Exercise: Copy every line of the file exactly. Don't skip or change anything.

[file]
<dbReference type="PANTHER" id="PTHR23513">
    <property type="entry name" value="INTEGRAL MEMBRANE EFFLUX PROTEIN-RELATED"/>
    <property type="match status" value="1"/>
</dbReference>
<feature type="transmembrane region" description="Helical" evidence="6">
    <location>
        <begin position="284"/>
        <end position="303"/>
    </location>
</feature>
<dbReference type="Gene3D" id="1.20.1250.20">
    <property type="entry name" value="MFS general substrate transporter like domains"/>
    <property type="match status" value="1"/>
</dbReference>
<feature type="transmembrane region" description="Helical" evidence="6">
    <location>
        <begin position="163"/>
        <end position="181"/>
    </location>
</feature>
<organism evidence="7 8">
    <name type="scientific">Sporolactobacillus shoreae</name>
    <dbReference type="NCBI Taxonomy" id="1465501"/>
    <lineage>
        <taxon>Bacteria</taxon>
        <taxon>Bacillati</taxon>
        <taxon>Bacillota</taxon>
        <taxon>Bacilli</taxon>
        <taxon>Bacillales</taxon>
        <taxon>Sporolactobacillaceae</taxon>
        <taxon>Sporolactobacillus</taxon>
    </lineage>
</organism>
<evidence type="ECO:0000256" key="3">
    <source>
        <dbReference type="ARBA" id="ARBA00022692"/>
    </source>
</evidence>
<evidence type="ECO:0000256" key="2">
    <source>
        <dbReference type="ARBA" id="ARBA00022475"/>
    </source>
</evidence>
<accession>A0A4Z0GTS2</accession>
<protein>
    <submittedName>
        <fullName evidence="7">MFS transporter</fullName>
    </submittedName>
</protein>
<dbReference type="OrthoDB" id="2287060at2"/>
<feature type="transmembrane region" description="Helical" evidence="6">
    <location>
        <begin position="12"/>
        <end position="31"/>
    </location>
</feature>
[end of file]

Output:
<dbReference type="PANTHER" id="PTHR23513">
    <property type="entry name" value="INTEGRAL MEMBRANE EFFLUX PROTEIN-RELATED"/>
    <property type="match status" value="1"/>
</dbReference>
<feature type="transmembrane region" description="Helical" evidence="6">
    <location>
        <begin position="284"/>
        <end position="303"/>
    </location>
</feature>
<dbReference type="Gene3D" id="1.20.1250.20">
    <property type="entry name" value="MFS general substrate transporter like domains"/>
    <property type="match status" value="1"/>
</dbReference>
<feature type="transmembrane region" description="Helical" evidence="6">
    <location>
        <begin position="163"/>
        <end position="181"/>
    </location>
</feature>
<organism evidence="7 8">
    <name type="scientific">Sporolactobacillus shoreae</name>
    <dbReference type="NCBI Taxonomy" id="1465501"/>
    <lineage>
        <taxon>Bacteria</taxon>
        <taxon>Bacillati</taxon>
        <taxon>Bacillota</taxon>
        <taxon>Bacilli</taxon>
        <taxon>Bacillales</taxon>
        <taxon>Sporolactobacillaceae</taxon>
        <taxon>Sporolactobacillus</taxon>
    </lineage>
</organism>
<evidence type="ECO:0000256" key="3">
    <source>
        <dbReference type="ARBA" id="ARBA00022692"/>
    </source>
</evidence>
<evidence type="ECO:0000256" key="2">
    <source>
        <dbReference type="ARBA" id="ARBA00022475"/>
    </source>
</evidence>
<accession>A0A4Z0GTS2</accession>
<protein>
    <submittedName>
        <fullName evidence="7">MFS transporter</fullName>
    </submittedName>
</protein>
<dbReference type="OrthoDB" id="2287060at2"/>
<feature type="transmembrane region" description="Helical" evidence="6">
    <location>
        <begin position="12"/>
        <end position="31"/>
    </location>
</feature>